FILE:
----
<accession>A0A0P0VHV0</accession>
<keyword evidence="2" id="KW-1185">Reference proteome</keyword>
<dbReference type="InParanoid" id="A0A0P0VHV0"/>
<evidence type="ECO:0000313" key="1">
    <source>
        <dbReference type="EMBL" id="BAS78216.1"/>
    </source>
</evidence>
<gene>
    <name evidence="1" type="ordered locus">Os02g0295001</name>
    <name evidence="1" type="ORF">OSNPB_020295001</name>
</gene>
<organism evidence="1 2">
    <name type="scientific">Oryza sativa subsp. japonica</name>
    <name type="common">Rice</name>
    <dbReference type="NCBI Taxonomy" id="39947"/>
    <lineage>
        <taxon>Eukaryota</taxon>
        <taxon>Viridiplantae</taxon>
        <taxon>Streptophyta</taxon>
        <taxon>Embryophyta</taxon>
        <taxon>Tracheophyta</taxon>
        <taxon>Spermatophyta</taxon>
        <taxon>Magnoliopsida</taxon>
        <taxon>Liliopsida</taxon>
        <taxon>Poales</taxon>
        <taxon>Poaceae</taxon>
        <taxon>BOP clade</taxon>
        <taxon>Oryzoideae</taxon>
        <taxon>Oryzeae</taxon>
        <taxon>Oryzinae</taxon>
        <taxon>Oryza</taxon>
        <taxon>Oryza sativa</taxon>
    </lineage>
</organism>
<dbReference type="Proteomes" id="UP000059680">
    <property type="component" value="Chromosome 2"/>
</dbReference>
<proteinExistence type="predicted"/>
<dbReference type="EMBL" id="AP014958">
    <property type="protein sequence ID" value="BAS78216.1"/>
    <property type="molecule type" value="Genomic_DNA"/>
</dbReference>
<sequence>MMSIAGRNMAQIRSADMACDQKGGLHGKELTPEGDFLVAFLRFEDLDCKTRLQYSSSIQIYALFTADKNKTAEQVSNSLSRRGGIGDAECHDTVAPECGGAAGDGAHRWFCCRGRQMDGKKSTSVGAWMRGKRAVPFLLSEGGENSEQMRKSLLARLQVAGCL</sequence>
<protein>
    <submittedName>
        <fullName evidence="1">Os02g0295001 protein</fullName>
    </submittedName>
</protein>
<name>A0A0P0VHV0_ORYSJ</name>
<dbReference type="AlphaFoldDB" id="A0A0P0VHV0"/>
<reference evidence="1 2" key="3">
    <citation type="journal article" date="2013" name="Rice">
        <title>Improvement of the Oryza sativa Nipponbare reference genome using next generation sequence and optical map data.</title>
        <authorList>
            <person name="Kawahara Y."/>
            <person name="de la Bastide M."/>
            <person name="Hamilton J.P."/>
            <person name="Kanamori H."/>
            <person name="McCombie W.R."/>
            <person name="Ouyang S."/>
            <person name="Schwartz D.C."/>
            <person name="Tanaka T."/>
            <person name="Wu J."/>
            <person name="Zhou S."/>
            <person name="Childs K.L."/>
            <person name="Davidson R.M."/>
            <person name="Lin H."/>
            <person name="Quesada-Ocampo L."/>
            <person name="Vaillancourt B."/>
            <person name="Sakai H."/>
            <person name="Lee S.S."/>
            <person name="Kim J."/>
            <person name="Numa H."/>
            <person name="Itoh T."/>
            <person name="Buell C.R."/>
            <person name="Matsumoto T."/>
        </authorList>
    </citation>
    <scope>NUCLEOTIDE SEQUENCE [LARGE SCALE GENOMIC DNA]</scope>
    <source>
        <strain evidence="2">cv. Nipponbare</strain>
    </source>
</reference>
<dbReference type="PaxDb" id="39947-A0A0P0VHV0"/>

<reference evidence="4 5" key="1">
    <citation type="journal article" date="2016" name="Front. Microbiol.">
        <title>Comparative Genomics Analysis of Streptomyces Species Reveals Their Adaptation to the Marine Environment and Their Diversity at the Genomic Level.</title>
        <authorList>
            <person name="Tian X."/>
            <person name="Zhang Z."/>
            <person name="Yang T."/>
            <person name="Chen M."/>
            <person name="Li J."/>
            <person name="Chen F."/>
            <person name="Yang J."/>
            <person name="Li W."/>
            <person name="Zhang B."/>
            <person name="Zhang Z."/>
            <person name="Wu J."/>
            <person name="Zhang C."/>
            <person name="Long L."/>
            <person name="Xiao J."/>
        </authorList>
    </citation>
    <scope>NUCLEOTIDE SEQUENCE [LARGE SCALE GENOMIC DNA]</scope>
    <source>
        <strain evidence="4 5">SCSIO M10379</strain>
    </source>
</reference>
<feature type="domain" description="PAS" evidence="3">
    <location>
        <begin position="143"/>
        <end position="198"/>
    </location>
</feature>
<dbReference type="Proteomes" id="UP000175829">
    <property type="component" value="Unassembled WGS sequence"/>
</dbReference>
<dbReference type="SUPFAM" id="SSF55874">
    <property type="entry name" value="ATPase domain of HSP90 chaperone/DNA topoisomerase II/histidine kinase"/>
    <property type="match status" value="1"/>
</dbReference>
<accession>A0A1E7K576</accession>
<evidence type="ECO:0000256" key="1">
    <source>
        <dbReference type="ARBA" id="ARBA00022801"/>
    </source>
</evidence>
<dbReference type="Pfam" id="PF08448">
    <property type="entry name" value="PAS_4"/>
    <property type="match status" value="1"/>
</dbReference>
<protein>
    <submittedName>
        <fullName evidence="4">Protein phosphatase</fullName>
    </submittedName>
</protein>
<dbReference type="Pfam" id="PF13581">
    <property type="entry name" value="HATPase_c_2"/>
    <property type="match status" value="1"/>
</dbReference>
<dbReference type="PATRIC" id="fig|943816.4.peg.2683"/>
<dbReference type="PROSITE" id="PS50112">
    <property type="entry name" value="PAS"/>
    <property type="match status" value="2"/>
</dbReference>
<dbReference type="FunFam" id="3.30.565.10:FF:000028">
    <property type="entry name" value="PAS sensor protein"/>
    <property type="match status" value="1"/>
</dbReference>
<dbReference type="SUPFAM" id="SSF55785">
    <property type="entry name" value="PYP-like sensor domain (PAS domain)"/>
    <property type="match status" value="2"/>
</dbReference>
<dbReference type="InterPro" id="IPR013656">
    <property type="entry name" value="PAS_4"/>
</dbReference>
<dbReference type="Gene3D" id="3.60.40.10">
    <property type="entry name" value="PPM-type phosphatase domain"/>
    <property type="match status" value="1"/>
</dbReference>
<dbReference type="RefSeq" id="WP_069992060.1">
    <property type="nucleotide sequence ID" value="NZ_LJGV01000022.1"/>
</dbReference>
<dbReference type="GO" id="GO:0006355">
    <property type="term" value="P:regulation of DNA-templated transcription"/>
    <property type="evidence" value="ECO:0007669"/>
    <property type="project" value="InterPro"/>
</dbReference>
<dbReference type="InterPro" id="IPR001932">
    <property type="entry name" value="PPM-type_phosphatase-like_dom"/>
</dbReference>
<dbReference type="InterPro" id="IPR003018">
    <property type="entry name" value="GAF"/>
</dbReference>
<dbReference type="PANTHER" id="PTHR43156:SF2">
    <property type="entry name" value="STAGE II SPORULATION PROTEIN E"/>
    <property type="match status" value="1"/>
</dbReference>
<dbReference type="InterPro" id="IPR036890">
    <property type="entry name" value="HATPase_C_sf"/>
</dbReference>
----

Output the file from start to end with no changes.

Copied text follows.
<accession>A0A0P0VHV0</accession>
<keyword evidence="2" id="KW-1185">Reference proteome</keyword>
<dbReference type="InParanoid" id="A0A0P0VHV0"/>
<evidence type="ECO:0000313" key="1">
    <source>
        <dbReference type="EMBL" id="BAS78216.1"/>
    </source>
</evidence>
<gene>
    <name evidence="1" type="ordered locus">Os02g0295001</name>
    <name evidence="1" type="ORF">OSNPB_020295001</name>
</gene>
<organism evidence="1 2">
    <name type="scientific">Oryza sativa subsp. japonica</name>
    <name type="common">Rice</name>
    <dbReference type="NCBI Taxonomy" id="39947"/>
    <lineage>
        <taxon>Eukaryota</taxon>
        <taxon>Viridiplantae</taxon>
        <taxon>Streptophyta</taxon>
        <taxon>Embryophyta</taxon>
        <taxon>Tracheophyta</taxon>
        <taxon>Spermatophyta</taxon>
        <taxon>Magnoliopsida</taxon>
        <taxon>Liliopsida</taxon>
        <taxon>Poales</taxon>
        <taxon>Poaceae</taxon>
        <taxon>BOP clade</taxon>
        <taxon>Oryzoideae</taxon>
        <taxon>Oryzeae</taxon>
        <taxon>Oryzinae</taxon>
        <taxon>Oryza</taxon>
        <taxon>Oryza sativa</taxon>
    </lineage>
</organism>
<dbReference type="Proteomes" id="UP000059680">
    <property type="component" value="Chromosome 2"/>
</dbReference>
<proteinExistence type="predicted"/>
<dbReference type="EMBL" id="AP014958">
    <property type="protein sequence ID" value="BAS78216.1"/>
    <property type="molecule type" value="Genomic_DNA"/>
</dbReference>
<sequence>MMSIAGRNMAQIRSADMACDQKGGLHGKELTPEGDFLVAFLRFEDLDCKTRLQYSSSIQIYALFTADKNKTAEQVSNSLSRRGGIGDAECHDTVAPECGGAAGDGAHRWFCCRGRQMDGKKSTSVGAWMRGKRAVPFLLSEGGENSEQMRKSLLARLQVAGCL</sequence>
<protein>
    <submittedName>
        <fullName evidence="1">Os02g0295001 protein</fullName>
    </submittedName>
</protein>
<name>A0A0P0VHV0_ORYSJ</name>
<dbReference type="AlphaFoldDB" id="A0A0P0VHV0"/>
<reference evidence="1 2" key="3">
    <citation type="journal article" date="2013" name="Rice">
        <title>Improvement of the Oryza sativa Nipponbare reference genome using next generation sequence and optical map data.</title>
        <authorList>
            <person name="Kawahara Y."/>
            <person name="de la Bastide M."/>
            <person name="Hamilton J.P."/>
            <person name="Kanamori H."/>
            <person name="McCombie W.R."/>
            <person name="Ouyang S."/>
            <person name="Schwartz D.C."/>
            <person name="Tanaka T."/>
            <person name="Wu J."/>
            <person name="Zhou S."/>
            <person name="Childs K.L."/>
            <person name="Davidson R.M."/>
            <person name="Lin H."/>
            <person name="Quesada-Ocampo L."/>
            <person name="Vaillancourt B."/>
            <person name="Sakai H."/>
            <person name="Lee S.S."/>
            <person name="Kim J."/>
            <person name="Numa H."/>
            <person name="Itoh T."/>
            <person name="Buell C.R."/>
            <person name="Matsumoto T."/>
        </authorList>
    </citation>
    <scope>NUCLEOTIDE SEQUENCE [LARGE SCALE GENOMIC DNA]</scope>
    <source>
        <strain evidence="2">cv. Nipponbare</strain>
    </source>
</reference>
<dbReference type="PaxDb" id="39947-A0A0P0VHV0"/>

<reference evidence="4 5" key="1">
    <citation type="journal article" date="2016" name="Front. Microbiol.">
        <title>Comparative Genomics Analysis of Streptomyces Species Reveals Their Adaptation to the Marine Environment and Their Diversity at the Genomic Level.</title>
        <authorList>
            <person name="Tian X."/>
            <person name="Zhang Z."/>
            <person name="Yang T."/>
            <person name="Chen M."/>
            <person name="Li J."/>
            <person name="Chen F."/>
            <person name="Yang J."/>
            <person name="Li W."/>
            <person name="Zhang B."/>
            <person name="Zhang Z."/>
            <person name="Wu J."/>
            <person name="Zhang C."/>
            <person name="Long L."/>
            <person name="Xiao J."/>
        </authorList>
    </citation>
    <scope>NUCLEOTIDE SEQUENCE [LARGE SCALE GENOMIC DNA]</scope>
    <source>
        <strain evidence="4 5">SCSIO M10379</strain>
    </source>
</reference>
<feature type="domain" description="PAS" evidence="3">
    <location>
        <begin position="143"/>
        <end position="198"/>
    </location>
</feature>
<dbReference type="Proteomes" id="UP000175829">
    <property type="component" value="Unassembled WGS sequence"/>
</dbReference>
<dbReference type="SUPFAM" id="SSF55874">
    <property type="entry name" value="ATPase domain of HSP90 chaperone/DNA topoisomerase II/histidine kinase"/>
    <property type="match status" value="1"/>
</dbReference>
<accession>A0A1E7K576</accession>
<evidence type="ECO:0000256" key="1">
    <source>
        <dbReference type="ARBA" id="ARBA00022801"/>
    </source>
</evidence>
<dbReference type="Pfam" id="PF08448">
    <property type="entry name" value="PAS_4"/>
    <property type="match status" value="1"/>
</dbReference>
<protein>
    <submittedName>
        <fullName evidence="4">Protein phosphatase</fullName>
    </submittedName>
</protein>
<dbReference type="Pfam" id="PF13581">
    <property type="entry name" value="HATPase_c_2"/>
    <property type="match status" value="1"/>
</dbReference>
<dbReference type="PATRIC" id="fig|943816.4.peg.2683"/>
<dbReference type="PROSITE" id="PS50112">
    <property type="entry name" value="PAS"/>
    <property type="match status" value="2"/>
</dbReference>
<dbReference type="FunFam" id="3.30.565.10:FF:000028">
    <property type="entry name" value="PAS sensor protein"/>
    <property type="match status" value="1"/>
</dbReference>
<dbReference type="SUPFAM" id="SSF55785">
    <property type="entry name" value="PYP-like sensor domain (PAS domain)"/>
    <property type="match status" value="2"/>
</dbReference>
<dbReference type="InterPro" id="IPR013656">
    <property type="entry name" value="PAS_4"/>
</dbReference>
<dbReference type="Gene3D" id="3.60.40.10">
    <property type="entry name" value="PPM-type phosphatase domain"/>
    <property type="match status" value="1"/>
</dbReference>
<dbReference type="RefSeq" id="WP_069992060.1">
    <property type="nucleotide sequence ID" value="NZ_LJGV01000022.1"/>
</dbReference>
<dbReference type="GO" id="GO:0006355">
    <property type="term" value="P:regulation of DNA-templated transcription"/>
    <property type="evidence" value="ECO:0007669"/>
    <property type="project" value="InterPro"/>
</dbReference>
<dbReference type="InterPro" id="IPR001932">
    <property type="entry name" value="PPM-type_phosphatase-like_dom"/>
</dbReference>
<dbReference type="InterPro" id="IPR003018">
    <property type="entry name" value="GAF"/>
</dbReference>
<dbReference type="PANTHER" id="PTHR43156:SF2">
    <property type="entry name" value="STAGE II SPORULATION PROTEIN E"/>
    <property type="match status" value="1"/>
</dbReference>
<dbReference type="InterPro" id="IPR036890">
    <property type="entry name" value="HATPase_C_sf"/>
</dbReference>